I want to like Thieves and Assassins so bad. They're doing damn creative melodic punk rock / hardcore with `80s emo influences, but I've said it before and I'll say it again: The vocals just don't do it for me most of the time -- he sounds like a super muffled, more monotone Jim Lindbergh of Pennywise, and it really prevents me from fully getting into the songs. I'm hoping that if I spend some more time with the 7" (or rather, the MP3s of such that I have), I'll find myself accustomed to them, but being on the initial end of a transition is a really frustrating position to be in. While I experience these same problems seeing them live, it's much easier when he uses the half-yelling approach, and the band as a whole is pretty tight. Some of the new stuff they was played was quite impressive as well. I'll definitely be following the band in hopes I can at least force myself into a scenario of complete enjoyment. Among the songs played were "The Death on the City Pavement" with its just-about-direct rip-off intro from American Nightmare's "(We Are);" it's cool guys, because the mood change provides a pretty interesting dynamic.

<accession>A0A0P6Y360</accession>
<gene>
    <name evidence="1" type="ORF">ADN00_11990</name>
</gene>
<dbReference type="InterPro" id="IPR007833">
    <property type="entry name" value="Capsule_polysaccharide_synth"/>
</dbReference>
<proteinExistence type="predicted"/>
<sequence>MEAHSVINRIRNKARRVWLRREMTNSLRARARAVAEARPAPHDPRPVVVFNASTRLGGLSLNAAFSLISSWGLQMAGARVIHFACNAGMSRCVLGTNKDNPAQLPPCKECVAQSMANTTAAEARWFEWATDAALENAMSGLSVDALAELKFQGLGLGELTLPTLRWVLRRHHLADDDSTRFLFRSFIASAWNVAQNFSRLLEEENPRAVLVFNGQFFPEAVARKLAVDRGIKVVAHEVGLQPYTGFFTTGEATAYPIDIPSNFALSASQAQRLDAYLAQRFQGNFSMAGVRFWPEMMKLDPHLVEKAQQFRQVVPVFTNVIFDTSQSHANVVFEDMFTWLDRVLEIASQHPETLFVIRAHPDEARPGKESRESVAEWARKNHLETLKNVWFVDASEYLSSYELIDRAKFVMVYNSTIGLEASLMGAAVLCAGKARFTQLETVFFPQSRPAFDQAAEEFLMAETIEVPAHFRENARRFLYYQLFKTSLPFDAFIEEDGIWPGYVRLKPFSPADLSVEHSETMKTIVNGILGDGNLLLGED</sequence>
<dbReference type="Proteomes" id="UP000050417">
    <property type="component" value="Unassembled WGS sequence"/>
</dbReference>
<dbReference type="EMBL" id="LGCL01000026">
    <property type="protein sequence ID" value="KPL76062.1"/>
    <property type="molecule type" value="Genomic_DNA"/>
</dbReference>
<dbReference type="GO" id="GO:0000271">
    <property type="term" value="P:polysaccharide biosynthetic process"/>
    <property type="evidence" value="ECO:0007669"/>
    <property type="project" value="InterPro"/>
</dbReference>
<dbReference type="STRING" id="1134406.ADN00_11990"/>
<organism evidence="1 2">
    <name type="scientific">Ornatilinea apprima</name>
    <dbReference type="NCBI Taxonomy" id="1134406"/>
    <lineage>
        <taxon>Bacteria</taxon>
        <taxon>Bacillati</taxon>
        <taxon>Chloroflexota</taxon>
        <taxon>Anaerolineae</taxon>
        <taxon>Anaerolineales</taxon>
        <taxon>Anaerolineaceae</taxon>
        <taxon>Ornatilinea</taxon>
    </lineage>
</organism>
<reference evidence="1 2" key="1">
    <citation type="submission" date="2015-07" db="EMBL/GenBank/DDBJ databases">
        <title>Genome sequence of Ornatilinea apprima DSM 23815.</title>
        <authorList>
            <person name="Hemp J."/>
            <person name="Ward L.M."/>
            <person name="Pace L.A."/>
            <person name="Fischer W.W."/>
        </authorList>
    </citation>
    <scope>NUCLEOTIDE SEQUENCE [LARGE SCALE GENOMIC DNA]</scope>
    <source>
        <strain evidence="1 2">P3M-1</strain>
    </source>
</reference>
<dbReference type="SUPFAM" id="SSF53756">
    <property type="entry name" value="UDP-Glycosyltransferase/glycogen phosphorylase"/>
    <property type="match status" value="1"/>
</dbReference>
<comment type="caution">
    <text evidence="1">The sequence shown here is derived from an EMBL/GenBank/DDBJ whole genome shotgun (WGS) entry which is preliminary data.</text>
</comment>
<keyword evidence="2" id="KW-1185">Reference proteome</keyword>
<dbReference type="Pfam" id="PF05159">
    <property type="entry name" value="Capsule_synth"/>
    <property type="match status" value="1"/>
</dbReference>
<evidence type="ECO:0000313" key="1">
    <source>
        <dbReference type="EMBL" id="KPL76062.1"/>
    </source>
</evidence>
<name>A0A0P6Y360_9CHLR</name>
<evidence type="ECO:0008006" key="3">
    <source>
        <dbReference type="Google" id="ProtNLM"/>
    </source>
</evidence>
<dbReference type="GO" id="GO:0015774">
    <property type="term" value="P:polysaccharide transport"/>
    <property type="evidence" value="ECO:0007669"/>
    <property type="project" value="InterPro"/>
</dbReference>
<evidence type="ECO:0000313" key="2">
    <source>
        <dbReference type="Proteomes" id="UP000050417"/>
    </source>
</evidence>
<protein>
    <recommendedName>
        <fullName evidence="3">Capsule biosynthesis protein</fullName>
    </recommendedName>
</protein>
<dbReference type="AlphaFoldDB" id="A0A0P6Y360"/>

Set Your Goals I have absolutely no problem with liking. Even CIV didn't sound this good introducing such a heavy pop-punk influence into melodic hardcore (yeah, I went there). I'm very, very wary of how outright poppy the new leaked songs are, but I'm instilling hope the band will bring a progressive version of that hybrid on Mutiny! instead of middle-era Blink-182 leftovers. Live at least, this band always kills it, even when playing songs that haven't even been officially released on some sort of medium (specifically "This Very Moment," which is worlds better than its studio version, all lonely in MP3 format, because Track 4 of the band's 5 leaked demos is still pretty cheesy). I do believe the fantastic opener of those demos were played first, as well. I didn't miss it at the time, but reflecting, throwing "Intro" -- otherwise known as "Reset" on the demo/EP reissue -- in there anywhere would've been lovely. Still, those EP songs are perfect sing-alongs in the in-person setting, which included "How 'Bout No, Scott?," "Goonies Never Say Die" and closer "Latchkey." "Mutiny!" was thrown in as well, and that seems to work better than the studio version. Oh, and it was pretty easy to say the band paid tribute to their roots with some rousing covers of Gorilla Biscuits' "Forgotten" and Jawbreaker's "Do You Hate Me?" (the latter from the reissue). While I doubt any performance from this band will ever top seeing them in a tiny suburban basement, covering GB in the set and then repeating 3 of their songs for an encore after much badgering, here was definitely a great time.